I finished the crossword puzzle, and looked at the time. It was 7:11, it didn't take me long to do. So much for keeping me occupied. I saw one of my friends approaching. He climbed down the bank on the opposite shore, about 15 feet from me. The river was narrow at this point, making the water faster. There was a deep hole under a tree here, and anyone that knew about it, wanted to fish in it opening day. They'd have to get there before 5AM, to beat me to it! This was my friend Rich though, so I let him fish that close to me. About 15 minutes after Rich got there, Jack showed up. Last year, Jack went to the SB of the Raritan River. It was now 7:40. Rich told us about his recent trip to Ireland, to go Salmon fishing, and Jack spoke of his trip to Florida, and the great Snook fishing there.

We were hoping for the best. The water was gin clear. Not the best for fishing here in New Jersey. We've always done better when there was a rain in the days prior to the opener. Even when it rained on opening day, we did ok. This year, it rained the week before. It was now warming up as the sun rose higher. It looked promising. The water was 48 degrees, so the trout should be very active. Only the clear water could be a problem now. It was sunny out, so lures should work well too. It's not often the fish hit "metal", but you need sun for them to work best.

It was now 7:55 AM, and everyone was baiting their hooks. Rich put on a worm rig, with a spinner on it, and a nightcrawler. Jack baited up with a meal worm. I put on the biggest shiner I had. Soon we all took our first cast. I instantly felt a hit, and set the hook. I reeled in the fish, a small Brook Trout, and I had hooked him in the side, behind the gill. He must have hit my shiner with such force, that he missed, and I snagged him. Jack also pulled in a small Brookie on his first cast. My next cast, I somehow crossed Rich's line, or he crossed mine. He reeled it in, and untangled our lines. I had to retie my hook, and so did Rich. He took a few more casts, and left. Within 10 minutes, Jack moved to another spot as well. I caught 2 more Brookies there, then no bites. I had fished the tree for over an hour. I too decided to try moving to another spot. Usually, if there was a big fish under the tree, you'd see him "roll" at least, on someone's bait. Not today.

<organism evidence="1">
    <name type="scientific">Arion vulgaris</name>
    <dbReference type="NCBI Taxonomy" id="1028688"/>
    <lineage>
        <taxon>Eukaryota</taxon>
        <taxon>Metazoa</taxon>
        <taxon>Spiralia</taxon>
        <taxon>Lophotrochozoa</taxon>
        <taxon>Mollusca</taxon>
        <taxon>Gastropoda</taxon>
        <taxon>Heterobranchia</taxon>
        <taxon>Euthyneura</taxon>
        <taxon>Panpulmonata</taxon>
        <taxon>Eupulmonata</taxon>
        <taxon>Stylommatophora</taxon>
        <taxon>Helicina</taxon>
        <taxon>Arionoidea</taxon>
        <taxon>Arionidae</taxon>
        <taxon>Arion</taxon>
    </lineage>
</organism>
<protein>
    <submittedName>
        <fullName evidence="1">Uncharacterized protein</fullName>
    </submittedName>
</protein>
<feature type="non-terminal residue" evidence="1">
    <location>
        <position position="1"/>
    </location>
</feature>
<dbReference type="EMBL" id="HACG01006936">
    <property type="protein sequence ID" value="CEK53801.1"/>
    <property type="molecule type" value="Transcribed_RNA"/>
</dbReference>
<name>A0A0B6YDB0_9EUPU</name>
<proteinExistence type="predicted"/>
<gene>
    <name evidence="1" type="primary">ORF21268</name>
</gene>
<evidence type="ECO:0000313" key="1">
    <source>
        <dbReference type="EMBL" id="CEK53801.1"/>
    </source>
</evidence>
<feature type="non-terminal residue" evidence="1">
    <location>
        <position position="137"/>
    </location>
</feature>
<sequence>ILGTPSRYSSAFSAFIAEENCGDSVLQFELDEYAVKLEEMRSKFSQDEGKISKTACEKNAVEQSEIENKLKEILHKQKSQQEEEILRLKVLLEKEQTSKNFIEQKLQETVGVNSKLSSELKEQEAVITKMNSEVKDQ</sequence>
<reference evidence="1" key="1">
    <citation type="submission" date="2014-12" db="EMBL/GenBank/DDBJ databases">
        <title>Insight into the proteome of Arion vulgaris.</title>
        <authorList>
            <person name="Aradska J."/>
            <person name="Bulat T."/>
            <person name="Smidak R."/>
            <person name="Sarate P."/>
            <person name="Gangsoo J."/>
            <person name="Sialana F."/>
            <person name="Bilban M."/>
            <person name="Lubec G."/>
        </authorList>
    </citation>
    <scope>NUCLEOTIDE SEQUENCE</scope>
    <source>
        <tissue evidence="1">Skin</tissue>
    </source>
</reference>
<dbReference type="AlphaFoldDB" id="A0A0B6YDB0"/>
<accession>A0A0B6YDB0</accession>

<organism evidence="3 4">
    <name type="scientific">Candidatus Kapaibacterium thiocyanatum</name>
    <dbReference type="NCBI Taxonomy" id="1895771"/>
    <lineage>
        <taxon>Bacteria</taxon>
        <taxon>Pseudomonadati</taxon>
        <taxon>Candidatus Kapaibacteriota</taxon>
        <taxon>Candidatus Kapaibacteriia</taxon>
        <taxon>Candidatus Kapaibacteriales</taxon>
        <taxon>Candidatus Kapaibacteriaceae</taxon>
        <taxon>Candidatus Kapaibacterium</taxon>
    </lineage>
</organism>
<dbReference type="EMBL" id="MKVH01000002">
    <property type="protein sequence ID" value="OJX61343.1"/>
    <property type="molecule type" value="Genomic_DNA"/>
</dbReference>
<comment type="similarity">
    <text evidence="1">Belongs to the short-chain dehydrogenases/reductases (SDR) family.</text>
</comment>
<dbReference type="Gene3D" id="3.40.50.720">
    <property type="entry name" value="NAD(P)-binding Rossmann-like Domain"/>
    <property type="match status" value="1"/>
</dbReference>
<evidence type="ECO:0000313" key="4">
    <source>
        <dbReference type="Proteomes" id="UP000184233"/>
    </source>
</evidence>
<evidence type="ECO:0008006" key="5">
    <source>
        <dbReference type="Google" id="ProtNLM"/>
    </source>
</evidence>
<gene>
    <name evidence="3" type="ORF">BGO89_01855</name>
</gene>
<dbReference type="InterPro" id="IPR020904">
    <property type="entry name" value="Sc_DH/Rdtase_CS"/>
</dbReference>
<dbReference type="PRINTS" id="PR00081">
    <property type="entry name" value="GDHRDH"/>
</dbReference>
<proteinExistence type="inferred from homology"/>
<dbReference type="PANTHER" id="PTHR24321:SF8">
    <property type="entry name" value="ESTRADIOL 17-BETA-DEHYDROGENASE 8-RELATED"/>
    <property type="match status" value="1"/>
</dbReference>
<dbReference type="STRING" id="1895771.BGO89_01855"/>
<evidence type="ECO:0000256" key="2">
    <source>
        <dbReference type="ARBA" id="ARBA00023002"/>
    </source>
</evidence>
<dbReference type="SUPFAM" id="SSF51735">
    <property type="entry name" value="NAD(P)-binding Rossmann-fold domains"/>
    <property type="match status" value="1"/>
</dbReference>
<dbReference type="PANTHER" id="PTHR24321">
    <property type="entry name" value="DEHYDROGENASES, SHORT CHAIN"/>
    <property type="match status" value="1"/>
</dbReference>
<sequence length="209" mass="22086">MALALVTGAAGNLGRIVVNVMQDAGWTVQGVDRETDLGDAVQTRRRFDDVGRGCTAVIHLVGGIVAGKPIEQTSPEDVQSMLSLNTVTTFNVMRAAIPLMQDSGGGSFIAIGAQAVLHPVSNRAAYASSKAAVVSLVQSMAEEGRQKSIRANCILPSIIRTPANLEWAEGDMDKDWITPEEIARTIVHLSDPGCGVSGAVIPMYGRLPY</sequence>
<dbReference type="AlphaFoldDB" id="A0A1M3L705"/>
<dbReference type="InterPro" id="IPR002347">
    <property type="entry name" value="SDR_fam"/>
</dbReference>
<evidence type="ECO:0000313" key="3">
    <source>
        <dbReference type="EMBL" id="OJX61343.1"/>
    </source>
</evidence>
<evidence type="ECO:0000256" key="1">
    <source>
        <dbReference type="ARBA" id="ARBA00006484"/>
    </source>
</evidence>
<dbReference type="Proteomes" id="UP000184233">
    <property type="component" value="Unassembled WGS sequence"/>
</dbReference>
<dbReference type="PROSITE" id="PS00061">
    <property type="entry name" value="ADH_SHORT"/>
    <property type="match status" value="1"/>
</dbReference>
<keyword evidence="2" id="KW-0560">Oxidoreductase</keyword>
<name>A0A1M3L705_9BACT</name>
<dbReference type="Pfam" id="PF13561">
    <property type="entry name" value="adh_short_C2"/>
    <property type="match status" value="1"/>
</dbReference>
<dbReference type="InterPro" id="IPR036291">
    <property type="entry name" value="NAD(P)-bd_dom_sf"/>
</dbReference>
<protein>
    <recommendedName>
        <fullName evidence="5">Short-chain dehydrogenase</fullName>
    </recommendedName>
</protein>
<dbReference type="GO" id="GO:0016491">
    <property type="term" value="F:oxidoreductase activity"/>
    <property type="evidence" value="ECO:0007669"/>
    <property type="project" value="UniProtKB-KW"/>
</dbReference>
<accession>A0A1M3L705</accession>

I moved upstream, catching 3 more small Brookies on a gold Phoebe spoon. As it got later, more anglers left, and the river was becoming much less crowded. The sun was shining bright, and it was actually hot out. Usually, on Opening Day, I'd wear my electric socks, because the water was so cold. Not this year, and my toes were never cold. Since more guys left, I figured I'd try my luck downstream. I caught 2 more Brookies on a Phoebe, while working my way downstream to the next deep hole. Earlier, Rich had said there was about 30 guys fishing that hole. Now, there were 2 guys fishing it, one of them was Rich, and it was now 11 AM. Rich said he caught 2 Creek Chubs, and no trout. I asked if he saw anyone carrying a big Trout, and he said no. I told him I didn't see any either. Usually, we at least see a big one on a stringer, or hear that one was caught, but not today. He said it was time to go to his car and grab a beer, and lunch. He was hoping as it got later, that the fish would bite again. I started working my way further downstream, with no luck. I decided to go back upstream to my tree, and see if there was a hungry big one there now.